“Insurers need to start leveraging the external data that is available in the marketplace,” advises Deb Smallwood, founder of Strategy Meets Action, an insurance-focused research and advisory firm. Smallwood recommends looking at the entire claims process to see how external data can bolster an insurance company’s internal data capabilities: “It helps to start at the beginning of the process,” she adds. “Upon submission of a claim, insurers can pre-screen for fraud. They can also use data prefill capabilities, for example, drawing from accident reports to help populate and validate information in the claim.”
Often, claimants are in a highly stressed state when they report an accident, which can adversely affect the accuracy and completion of the report. With insight from external data sources, customer service representatives can verify accident and policy information while offering more personalized customer service. More critically, the validated data results in greater accuracy of the claim details so the carrier can process the claim in the most efficient way.
With a validated claim, carriers can apply predictive analytics to fast-track low- or no-touch claims to payment, minimizing the time and cost of handling. They can also query external data sources for information about a claimant’s history of prior claims. Excessive history may merit further attention from SIU. Additionally, carriers can find out if a claimant has coverage from other carriers, unlocking possible subrogation opportunities.
In the area of fraud detection, external data and multiple analytics tools are a tremendous combination. “Fraud detection needs to get pushed into the earlier stages of the claims process,” says Smallwood. “You still need SIU to look at aggregate data for trends, behavior, and fraud rings; however, insurers need to start to apply analytics on the front-end for real-time fraud alerts.”
Predictive models can look for data patterns associated with fraudulent claims, notifying carriers of suspicious activity. Carriers can create business rules to isolate claims that meet certain criteria; for example, to find cars that have been reported stolen and discovered burned. Identify matching can monitor claims that reference a vendor or party of interest, and relationship analytics can find links between people and claims. Data search is a particularly valuable tool, enabling carriers to search through unstructured text—adjuster logs, emails, and incomplete policy administration forms to name a few sources—for medical terms, names, or phrases.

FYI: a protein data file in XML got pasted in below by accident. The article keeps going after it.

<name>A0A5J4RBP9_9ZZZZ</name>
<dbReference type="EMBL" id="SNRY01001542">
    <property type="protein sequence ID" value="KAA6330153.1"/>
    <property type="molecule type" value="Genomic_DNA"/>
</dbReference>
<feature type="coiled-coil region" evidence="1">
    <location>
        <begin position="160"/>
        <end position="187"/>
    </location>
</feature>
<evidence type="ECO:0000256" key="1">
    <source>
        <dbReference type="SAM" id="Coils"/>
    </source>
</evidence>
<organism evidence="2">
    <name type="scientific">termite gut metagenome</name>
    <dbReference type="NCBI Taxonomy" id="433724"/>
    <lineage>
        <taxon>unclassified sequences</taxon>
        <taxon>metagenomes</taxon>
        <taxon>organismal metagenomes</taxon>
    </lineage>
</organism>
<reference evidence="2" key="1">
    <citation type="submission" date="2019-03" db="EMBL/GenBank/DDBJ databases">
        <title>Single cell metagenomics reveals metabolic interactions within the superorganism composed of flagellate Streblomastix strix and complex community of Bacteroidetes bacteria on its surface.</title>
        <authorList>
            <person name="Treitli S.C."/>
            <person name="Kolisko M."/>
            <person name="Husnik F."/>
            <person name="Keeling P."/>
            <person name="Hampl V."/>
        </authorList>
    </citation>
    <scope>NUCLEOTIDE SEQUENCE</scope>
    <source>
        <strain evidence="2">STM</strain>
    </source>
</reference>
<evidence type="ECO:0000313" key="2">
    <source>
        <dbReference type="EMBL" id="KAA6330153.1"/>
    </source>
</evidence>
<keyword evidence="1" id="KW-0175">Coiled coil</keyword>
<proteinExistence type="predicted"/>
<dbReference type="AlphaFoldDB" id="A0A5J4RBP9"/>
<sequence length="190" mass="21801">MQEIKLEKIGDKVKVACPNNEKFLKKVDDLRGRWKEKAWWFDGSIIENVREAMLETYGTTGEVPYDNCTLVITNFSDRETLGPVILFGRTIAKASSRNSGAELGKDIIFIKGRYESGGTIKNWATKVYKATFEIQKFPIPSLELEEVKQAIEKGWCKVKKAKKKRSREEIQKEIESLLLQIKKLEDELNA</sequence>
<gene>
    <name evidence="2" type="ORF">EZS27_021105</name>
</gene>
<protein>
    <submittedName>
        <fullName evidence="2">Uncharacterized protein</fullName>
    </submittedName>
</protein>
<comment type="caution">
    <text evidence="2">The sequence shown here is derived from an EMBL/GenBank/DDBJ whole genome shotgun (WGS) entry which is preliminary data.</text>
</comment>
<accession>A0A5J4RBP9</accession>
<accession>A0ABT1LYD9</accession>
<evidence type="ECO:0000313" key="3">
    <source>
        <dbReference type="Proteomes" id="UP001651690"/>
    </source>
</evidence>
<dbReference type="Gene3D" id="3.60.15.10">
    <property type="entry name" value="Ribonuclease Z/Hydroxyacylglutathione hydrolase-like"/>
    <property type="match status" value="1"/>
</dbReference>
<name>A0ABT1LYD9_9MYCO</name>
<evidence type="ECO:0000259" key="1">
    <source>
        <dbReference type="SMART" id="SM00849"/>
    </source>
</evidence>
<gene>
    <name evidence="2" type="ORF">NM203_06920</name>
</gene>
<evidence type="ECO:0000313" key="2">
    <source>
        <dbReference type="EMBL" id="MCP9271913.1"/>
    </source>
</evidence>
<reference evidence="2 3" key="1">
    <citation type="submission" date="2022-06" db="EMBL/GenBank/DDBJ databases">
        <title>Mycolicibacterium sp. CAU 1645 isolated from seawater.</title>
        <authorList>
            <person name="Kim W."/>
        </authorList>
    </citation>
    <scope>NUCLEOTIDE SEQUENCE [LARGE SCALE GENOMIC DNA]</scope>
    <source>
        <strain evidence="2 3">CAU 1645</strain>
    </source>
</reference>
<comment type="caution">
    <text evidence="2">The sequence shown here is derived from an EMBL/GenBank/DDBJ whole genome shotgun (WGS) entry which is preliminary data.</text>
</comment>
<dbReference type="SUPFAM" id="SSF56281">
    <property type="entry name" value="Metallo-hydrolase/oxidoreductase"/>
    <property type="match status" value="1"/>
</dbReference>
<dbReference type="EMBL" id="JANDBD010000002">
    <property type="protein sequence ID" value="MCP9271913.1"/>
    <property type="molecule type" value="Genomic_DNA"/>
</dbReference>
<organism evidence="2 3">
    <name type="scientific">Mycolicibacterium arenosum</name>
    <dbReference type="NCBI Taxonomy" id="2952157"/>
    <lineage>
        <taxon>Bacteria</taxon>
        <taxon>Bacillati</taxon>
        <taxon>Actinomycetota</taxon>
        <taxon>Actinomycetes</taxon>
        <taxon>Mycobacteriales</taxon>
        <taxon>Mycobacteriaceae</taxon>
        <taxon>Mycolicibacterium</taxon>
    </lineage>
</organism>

Furthermore, public records contain immense information that can help carriers handle claims more effectively. By proactively monitoring public records for financial distress, bankruptcies, liens, judgments, criminal records, and death records, carriers can uncover valuable information. It is not uncommon for carriers to discover, upon monitoring public records, that they have been paying disability claims to deceased claimants.
Finally, medical data is notoriously underused in the claims process, but it can be tremendously useful. Medical data can help carriers determine the possible severity of a claim and can help identify providers who consistently exaggerate or invent injuries. Carriers can apply relationship analytics to medical data to help identify fraudulent ring activity.
Tip of the Data Iceberg
Rather than applying a linear attitude to the claims process, carriers should adopt a dynamic, data-driven approach of continually evaluating and routing a claim as information is added. This next-generation approach to claims handling relies on proactively using external data throughout the claims process, and applying advanced analytics to route the claim to the most appropriate person or department.
The benefits of doing so are tremendous. By paying out simple claims quickly, carriers can minimize their handling costs while enhancing customer service. Moreover, by flagging and routing claims as they come in, carriers can be more confident that they are handling the claim in the most efficient way. Aside from the inherent cost savings, this can unlock subrogation opportunities and detect fraudulent activity while there is still time to act.
Smallwood concurs: “The industry is at the tip of the iceberg in terms of the opportunities for full use of data and analytics in the claims process. Right now, it offers a competitive advantage. Soon, it will become the norm. The insurers that get on board and start to use it now will be in a better position when the market picks up.”
Every carrier aims to handle claims quickly, fairly and accurately. They invest heavily to earn their premium dollars, spending the majority of their dollars in the claims process. By proactively integrating external data and using advanced analytics, carriers can reduce costs and ensure that they are making the most of their resources. This means getting the right information to the right person, at the right time.